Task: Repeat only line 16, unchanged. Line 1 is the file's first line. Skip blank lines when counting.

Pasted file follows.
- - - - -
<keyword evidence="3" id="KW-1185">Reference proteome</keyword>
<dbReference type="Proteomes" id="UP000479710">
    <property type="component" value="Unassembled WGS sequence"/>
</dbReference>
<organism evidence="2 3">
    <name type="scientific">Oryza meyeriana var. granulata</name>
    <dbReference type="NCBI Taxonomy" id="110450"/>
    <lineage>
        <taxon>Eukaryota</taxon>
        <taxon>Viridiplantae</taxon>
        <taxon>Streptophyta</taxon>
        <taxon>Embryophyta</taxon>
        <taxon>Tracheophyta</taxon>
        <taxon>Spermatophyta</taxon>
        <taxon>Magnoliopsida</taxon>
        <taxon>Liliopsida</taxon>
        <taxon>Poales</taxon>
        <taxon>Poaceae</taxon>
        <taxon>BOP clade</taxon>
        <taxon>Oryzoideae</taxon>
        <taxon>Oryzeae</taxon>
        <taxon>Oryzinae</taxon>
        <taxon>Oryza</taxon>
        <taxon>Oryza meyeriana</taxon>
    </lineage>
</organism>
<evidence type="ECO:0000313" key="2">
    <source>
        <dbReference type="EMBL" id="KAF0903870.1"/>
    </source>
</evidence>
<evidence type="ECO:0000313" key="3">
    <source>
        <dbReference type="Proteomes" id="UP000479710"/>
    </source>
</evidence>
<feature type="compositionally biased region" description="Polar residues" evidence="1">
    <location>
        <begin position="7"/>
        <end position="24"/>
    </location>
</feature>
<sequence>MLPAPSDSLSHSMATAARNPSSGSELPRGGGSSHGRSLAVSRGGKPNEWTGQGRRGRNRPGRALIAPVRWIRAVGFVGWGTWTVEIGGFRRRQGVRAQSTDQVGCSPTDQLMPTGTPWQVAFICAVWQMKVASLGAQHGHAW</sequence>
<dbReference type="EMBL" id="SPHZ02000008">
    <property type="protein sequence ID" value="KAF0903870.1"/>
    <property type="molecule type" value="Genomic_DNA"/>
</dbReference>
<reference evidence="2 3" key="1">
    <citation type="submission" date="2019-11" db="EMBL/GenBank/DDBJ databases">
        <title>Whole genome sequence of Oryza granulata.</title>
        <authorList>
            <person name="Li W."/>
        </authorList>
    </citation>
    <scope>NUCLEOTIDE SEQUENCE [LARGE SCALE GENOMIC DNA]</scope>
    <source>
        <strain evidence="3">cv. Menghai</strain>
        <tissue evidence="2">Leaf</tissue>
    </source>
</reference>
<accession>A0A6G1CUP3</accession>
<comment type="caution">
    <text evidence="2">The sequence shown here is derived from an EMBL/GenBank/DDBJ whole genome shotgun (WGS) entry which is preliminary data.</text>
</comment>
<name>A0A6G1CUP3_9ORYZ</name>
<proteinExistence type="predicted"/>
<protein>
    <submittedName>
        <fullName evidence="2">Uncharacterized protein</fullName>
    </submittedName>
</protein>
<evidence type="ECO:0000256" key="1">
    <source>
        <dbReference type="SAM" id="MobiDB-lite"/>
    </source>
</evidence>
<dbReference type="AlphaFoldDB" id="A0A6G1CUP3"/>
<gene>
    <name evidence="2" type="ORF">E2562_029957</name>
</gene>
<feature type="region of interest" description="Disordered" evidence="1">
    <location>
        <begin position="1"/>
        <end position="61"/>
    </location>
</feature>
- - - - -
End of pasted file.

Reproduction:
        <taxon>Liliopsida</taxon>